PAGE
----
One of the nicest things about Ely is that there is so much green space within the city. Ely Park is pleasant in itself, but if you look carefully you can still see the earthworks remaining from the original Norman 'motte & bailey' castle. The castle mound itself (hidden in the trees in my photo) was used in the 14th century for a windmill to grind corn for the monastery. Immediately below the cathedral is Dean's Meadow, which is now preserved as a wild flower meadow.
The park lies between Broad street and The Gallery. entrance via the Ely Porta, or from Broad Street.
Walk to the side of the main entrance to Ely Cathedral, and look closely. You can see clearly how the building has changed and grown over time. The Galilee porch was added to the Western entrance during the 13th century.
The weblink below details all the changes undergone by Ely cathedral; such buildings have never been the solid, static entities they might appear.
You'll notice these in various places around the UK. Basically, the corners of houses were removed so often by large carts (and, later, lorries) that it became simpler to make them less sharp. This one is on the corner of Waterside; I imagine large carts carrying loads from the river quay kept bumping into the house when the roads were narrower.
Now the 'Stagecoach Restaurant', this building is tucked away on Market Street and would be easily missed. As you can see from the photo, this is where the stagecoaches stopped on their way to King's Lynn in Norfolk.
Travelling by stagecoach must have been a miserable business for much of the year; cold, damp, extremely bumpy and cramped. Wonder what sort of accommodation this place offered at the time; stagecoach inns were notorious for verminous beds!
The restaurant is supposed to be pleasant though, 'traditional English' with local produce used.
All old English cathedrals (and most churches) were once highly decorated. We tend to think of them being calm, grey places but, in fact, most of them were originally a riot of colour; stonework detailing picked out in paint, pictures painted on walls, gilding ...... everything to the glory of God. Henry Vlll's Dissolution and, later, the rise of Puritanism (during Cromwell's time) destroyed or covered over much of this splendour, but you can still see traces in many religious buildings if you look carefully.
The stonework detailing in one part of Ely cathedral has been picked out in blue. Whether this is restoration of the original, or whether it is an attempt to show how the cathedral once might have been, I could not find out.
Almshouses are fairly common in England; most towns and larger villages have some. Funded by independent charities, they usually provide accommodation for the old and needy. Their architecture is often interesting, and they are always built in groups. The first almshouses were built in York, in the 10th century, by King Athelstan.
Ely's almshouses are next to the Tourist Information Office (in Cromwell's house). they date from the 19th century, being provided by one Thomas Parsons, a 'great benefactor of the city'.
The name 'Ely' derives from 'place of the eels', and the new gardens constructed for the Queen's Golden Jubilee contains this rather magnificent eel-y sculpture (I think the t-shirt is a recent addition!). There's also an eel mosaic, made of bits of Medieval pottery discovered during the archaeological investigations on the site in 2000. It's a nice little park to visit anyway, by the river and with bandstand and a rather good fountain which is much appreciated by the ducks!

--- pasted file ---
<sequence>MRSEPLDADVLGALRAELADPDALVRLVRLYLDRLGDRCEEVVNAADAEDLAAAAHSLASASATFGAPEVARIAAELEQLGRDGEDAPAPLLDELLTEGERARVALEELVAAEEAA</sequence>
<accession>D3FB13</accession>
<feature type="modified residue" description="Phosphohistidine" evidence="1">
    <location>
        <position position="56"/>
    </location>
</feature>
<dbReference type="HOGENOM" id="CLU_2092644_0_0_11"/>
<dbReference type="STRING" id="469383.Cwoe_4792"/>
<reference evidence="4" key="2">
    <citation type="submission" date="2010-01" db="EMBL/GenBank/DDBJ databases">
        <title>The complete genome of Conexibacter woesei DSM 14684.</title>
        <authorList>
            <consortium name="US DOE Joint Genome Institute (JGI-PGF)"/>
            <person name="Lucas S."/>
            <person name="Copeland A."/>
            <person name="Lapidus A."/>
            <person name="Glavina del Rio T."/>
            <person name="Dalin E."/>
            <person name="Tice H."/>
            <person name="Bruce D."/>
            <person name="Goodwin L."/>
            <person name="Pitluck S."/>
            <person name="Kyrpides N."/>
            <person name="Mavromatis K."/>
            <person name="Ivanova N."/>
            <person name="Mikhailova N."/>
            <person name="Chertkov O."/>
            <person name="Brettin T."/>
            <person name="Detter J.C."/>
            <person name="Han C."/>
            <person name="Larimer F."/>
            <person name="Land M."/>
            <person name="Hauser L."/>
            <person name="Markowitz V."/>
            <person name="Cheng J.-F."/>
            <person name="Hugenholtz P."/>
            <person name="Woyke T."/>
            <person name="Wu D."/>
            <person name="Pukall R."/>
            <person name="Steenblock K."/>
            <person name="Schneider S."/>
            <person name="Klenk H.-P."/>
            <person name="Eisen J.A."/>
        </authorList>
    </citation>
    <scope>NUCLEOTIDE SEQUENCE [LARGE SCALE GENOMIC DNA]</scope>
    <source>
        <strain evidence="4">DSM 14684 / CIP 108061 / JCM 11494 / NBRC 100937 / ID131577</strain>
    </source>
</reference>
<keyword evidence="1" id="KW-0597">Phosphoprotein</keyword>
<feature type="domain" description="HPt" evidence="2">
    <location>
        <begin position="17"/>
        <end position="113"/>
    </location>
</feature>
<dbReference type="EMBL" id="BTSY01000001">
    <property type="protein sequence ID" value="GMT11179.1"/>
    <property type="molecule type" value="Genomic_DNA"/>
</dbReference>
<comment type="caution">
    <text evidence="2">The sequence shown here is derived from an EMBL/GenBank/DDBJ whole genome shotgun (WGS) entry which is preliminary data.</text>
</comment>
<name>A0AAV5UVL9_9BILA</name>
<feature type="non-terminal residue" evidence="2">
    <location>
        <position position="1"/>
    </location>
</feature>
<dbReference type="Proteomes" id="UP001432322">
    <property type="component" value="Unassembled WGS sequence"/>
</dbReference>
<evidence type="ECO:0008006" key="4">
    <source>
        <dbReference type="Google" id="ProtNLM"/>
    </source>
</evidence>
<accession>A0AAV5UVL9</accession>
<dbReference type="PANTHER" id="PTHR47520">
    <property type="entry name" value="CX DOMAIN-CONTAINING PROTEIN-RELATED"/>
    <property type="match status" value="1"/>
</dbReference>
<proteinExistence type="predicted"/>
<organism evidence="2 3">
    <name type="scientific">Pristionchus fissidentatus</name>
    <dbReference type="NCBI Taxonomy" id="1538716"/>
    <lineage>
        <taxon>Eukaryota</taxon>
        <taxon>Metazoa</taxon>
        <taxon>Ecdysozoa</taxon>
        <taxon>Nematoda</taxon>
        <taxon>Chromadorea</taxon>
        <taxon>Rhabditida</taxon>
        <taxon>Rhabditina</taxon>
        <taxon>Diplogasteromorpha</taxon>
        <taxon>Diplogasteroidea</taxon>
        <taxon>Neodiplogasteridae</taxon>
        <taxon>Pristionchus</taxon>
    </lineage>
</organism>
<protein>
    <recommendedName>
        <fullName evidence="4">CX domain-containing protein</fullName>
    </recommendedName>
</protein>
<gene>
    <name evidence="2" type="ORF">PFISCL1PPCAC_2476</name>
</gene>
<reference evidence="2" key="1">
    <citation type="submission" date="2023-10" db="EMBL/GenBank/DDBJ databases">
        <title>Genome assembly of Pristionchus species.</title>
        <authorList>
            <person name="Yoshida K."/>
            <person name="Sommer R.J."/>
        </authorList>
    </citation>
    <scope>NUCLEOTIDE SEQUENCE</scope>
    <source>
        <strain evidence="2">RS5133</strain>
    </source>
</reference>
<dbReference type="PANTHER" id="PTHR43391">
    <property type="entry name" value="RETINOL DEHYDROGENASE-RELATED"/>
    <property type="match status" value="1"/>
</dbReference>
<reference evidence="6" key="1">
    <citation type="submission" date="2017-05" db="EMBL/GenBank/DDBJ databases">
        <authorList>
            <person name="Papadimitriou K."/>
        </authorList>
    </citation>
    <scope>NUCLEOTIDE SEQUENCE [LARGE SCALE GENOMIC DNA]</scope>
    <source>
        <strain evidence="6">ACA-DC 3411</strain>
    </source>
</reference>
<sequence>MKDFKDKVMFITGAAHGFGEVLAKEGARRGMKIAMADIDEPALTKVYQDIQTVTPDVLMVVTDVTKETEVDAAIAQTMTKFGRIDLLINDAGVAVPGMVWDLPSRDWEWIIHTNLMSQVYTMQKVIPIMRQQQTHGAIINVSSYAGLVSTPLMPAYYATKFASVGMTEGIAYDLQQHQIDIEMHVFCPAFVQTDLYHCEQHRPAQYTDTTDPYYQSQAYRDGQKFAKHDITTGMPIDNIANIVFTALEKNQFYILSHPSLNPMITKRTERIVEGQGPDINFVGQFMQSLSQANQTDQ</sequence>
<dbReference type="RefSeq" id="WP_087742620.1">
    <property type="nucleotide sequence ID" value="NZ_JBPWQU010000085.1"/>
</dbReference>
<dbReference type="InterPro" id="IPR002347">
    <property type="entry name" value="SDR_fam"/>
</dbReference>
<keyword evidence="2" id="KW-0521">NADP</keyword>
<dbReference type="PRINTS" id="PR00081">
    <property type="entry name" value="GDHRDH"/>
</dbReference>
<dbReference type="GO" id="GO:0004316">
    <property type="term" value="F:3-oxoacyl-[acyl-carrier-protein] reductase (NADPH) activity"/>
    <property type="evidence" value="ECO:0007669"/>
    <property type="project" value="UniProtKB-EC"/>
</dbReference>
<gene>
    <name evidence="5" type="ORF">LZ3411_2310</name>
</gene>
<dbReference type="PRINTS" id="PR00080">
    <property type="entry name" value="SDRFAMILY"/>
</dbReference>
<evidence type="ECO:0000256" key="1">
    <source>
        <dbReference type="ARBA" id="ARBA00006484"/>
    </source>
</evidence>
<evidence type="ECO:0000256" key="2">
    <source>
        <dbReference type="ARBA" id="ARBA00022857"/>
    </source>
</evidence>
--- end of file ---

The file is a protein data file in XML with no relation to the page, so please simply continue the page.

I'm always fascinated when I spot ancient stonework being re-used. I spotted this beautiful ?Norman window arch in what is probably a shed/ storeroom at the back of Oliver Cromwell's house. Medieval architecture pops up in the oddest of places in the UK, and gives a real sense of continuity from past to present.
The small town of Littleport, located just north of Ely, is easily accessible by bus as it's only 20 minutes away from Market Street. I went to Littleport looking for antiques and could not find a single shop. What I did discover though was a Harley Davidson motorcycle monument in front of the local church. (see photo #2) The co-founder's father is a proud Littleport native, and so the Harley sits near a bench in the park across the street from where riots occured in 1816. (See photo #3)
The Littleport rioters were not motorcycle gangs, but rather unhappy peasants angered by England's high taxes following the war against Napoleon at Waterloo. One of the local rioters was in fact named Isaac Harley, and he was later executed in Ely. On the southwest buttress of St. Mary's Church you can see a plaque commemorating the burial of Harley and 4 other men who were sentenced to hang in Ely for their role in the Littleport riots.
(See photo #4)
What did East Anglia look like before the draining of the fens, or wetlands? Ely was an island, surrounded by these low, marshy fens. Very few remain today. Here is a prime example. Wicken Fen is a National Trust property. Located nine miles south-east of Ely off the A1123 in Wicken. The address is: Lode Lane, Wicken, Ely CB7 5XP.
It's not exactly off the beaten path, but I'm sure many people see this without realising what it is. A modern sulpture, situated outside the Maltings (see seperate tip), it is actually a representation of eel glaves (or gleaves). These were implements used to capture eels, which was an important local trade (so important the town was named for it).
I wouldn't have known myself what they were except there is rather a nice collection of them in the local museum.
So now you know!